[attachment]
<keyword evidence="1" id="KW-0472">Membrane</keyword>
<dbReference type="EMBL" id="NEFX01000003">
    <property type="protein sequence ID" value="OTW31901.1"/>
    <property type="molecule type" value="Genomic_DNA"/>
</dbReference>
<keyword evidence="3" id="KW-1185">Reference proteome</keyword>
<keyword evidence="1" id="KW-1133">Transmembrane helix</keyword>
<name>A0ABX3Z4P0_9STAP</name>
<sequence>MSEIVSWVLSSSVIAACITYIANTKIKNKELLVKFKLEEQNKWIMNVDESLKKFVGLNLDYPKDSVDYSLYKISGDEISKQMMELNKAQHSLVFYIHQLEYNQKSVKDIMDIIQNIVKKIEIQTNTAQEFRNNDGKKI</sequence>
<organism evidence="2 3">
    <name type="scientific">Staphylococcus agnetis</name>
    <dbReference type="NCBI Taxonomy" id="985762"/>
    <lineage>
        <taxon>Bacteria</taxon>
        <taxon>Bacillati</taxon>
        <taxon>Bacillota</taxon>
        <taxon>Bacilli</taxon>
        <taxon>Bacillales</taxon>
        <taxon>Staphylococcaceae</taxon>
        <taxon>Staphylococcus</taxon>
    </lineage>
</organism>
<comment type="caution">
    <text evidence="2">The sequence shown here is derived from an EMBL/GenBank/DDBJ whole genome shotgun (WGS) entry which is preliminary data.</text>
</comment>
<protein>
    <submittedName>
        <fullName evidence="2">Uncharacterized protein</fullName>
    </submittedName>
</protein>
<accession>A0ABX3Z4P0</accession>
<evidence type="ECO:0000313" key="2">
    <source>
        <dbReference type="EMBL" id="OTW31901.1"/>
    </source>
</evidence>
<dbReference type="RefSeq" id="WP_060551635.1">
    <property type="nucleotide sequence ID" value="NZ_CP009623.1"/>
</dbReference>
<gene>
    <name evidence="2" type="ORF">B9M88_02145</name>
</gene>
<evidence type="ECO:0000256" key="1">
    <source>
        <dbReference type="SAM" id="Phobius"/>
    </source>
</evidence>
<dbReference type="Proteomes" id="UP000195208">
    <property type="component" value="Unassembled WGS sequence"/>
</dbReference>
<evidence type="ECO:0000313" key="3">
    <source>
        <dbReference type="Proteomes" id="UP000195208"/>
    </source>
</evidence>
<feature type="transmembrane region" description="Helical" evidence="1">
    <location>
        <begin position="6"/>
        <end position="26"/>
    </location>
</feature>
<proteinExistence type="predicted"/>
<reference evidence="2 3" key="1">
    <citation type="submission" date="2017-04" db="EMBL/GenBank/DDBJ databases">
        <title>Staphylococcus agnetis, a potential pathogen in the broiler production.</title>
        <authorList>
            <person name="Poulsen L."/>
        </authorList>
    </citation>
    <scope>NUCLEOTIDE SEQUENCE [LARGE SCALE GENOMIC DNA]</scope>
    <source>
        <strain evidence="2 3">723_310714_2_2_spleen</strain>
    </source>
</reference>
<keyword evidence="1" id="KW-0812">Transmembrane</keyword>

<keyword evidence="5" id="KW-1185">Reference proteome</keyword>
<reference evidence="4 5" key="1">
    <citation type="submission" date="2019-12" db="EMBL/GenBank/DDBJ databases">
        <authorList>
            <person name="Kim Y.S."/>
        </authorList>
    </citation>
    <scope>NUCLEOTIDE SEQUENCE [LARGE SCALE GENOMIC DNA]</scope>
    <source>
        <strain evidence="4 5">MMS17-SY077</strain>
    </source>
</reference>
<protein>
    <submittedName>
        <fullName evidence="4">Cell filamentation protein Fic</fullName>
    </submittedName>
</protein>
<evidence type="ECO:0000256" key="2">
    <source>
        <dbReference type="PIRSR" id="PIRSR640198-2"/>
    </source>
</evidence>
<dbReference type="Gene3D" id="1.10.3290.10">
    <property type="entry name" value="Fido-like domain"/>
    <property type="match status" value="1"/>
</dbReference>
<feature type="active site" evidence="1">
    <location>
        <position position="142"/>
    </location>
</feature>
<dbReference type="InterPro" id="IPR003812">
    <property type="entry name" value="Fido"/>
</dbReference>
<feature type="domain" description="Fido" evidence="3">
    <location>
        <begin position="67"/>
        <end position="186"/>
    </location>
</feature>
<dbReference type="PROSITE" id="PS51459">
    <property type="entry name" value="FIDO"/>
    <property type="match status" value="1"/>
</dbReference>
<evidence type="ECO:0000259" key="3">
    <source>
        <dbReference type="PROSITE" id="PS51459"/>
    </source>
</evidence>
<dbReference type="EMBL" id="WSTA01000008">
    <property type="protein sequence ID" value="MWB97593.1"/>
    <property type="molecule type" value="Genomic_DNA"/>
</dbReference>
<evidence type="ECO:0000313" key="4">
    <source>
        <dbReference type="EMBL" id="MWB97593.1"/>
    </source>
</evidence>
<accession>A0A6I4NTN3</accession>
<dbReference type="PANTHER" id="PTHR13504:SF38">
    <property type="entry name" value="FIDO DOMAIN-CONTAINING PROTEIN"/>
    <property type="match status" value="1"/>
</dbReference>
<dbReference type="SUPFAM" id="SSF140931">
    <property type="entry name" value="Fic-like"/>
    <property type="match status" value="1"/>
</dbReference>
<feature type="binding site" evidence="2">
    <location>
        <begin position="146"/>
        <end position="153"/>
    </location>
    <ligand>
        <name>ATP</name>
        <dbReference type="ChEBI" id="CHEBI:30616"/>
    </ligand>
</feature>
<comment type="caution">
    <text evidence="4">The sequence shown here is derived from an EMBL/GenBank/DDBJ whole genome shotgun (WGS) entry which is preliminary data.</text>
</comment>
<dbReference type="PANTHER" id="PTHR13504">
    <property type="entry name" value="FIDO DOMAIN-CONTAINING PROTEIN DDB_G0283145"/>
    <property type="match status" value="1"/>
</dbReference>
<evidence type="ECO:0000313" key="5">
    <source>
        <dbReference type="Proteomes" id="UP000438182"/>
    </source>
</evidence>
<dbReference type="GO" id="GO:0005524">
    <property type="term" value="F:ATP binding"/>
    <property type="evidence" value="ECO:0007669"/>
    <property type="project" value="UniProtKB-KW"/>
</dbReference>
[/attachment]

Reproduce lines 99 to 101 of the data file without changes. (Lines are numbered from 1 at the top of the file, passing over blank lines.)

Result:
    <property type="entry name" value="Fido-like domain"/>
    <property type="match status" value="1"/>
</dbReference>